Bushmeat poachers learn snail farming

April 29, 2010 at 2:18 PM
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KALAMAZOO, Mich., April 29 (UPI) -- Conservationists say a small threatened population of great apes on the border between Nigeria and Cameroon may be saved by snail farming.

The Arcus Foundation, based in Kalamazoo, Mich., has provided the money for a pilot project, USA Today reports. Eight families who live near the Cross River Park in Nigeria have been set up to grow African giant snails in cages.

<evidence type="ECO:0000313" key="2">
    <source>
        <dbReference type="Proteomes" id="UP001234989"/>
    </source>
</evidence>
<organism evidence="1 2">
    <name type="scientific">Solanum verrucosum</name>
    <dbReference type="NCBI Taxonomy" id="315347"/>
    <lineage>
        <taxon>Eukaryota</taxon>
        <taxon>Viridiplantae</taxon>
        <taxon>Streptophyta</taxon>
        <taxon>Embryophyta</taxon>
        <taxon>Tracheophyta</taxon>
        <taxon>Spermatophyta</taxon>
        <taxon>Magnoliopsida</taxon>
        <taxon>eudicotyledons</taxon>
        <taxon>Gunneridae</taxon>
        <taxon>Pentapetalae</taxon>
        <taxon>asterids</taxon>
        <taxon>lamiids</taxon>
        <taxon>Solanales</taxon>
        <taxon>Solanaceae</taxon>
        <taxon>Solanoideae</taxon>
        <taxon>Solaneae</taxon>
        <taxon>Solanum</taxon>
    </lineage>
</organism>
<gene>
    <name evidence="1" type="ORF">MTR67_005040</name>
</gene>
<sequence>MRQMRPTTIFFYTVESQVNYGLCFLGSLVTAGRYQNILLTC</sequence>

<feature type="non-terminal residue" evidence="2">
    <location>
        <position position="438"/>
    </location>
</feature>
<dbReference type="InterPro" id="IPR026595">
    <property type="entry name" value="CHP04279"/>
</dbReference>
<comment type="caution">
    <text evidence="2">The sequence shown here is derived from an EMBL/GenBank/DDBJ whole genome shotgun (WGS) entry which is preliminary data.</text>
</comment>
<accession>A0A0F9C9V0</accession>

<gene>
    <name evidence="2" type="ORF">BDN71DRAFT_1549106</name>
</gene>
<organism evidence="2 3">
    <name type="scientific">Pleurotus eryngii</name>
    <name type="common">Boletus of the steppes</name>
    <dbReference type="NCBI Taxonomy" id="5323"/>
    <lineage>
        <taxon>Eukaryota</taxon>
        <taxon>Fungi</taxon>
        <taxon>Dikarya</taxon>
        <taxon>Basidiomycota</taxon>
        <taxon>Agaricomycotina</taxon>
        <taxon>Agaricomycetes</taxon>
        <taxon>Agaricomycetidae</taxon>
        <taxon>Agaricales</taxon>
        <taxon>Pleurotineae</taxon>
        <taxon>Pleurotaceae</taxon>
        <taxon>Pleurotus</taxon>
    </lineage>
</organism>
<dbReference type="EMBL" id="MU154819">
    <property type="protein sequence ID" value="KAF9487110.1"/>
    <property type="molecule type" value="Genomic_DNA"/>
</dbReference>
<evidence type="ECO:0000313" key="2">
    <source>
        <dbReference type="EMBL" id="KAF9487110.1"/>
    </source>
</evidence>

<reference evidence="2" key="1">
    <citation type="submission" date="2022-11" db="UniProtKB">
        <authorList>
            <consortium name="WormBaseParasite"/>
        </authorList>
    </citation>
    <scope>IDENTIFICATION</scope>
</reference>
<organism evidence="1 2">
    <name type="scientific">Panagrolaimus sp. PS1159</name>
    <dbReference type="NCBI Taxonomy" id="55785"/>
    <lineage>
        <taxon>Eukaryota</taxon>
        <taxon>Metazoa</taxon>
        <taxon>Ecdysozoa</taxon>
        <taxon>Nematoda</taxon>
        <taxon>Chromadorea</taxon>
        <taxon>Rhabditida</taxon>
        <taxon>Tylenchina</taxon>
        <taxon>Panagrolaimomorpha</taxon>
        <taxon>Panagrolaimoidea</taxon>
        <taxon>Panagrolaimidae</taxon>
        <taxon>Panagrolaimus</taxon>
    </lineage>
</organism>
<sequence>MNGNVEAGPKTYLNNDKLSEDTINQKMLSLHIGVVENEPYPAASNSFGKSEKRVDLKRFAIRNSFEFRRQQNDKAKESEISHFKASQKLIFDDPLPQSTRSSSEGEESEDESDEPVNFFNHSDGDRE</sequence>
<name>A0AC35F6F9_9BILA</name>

About 300 gorillas and other great apes are believed to remain in Takamanda National Park in Cameroon and the surrounding area. One major threat is poaching for bush meat, either for local consumption or sale.

"These are some of the most endangered apes in Africa," James Deutsch of the Wildlife Conservation Society told the newspaper. "The people are poor and protein is hard to find, so they will eat gorillas."

Deutsch said families can make more than $400 a year by selling snails, far more than the $70 from a gorilla sold for bush meat.

"I'm told they have a soapy flavor, but that's nothing a little garlic and chili wouldn't fix," Deutsch said.

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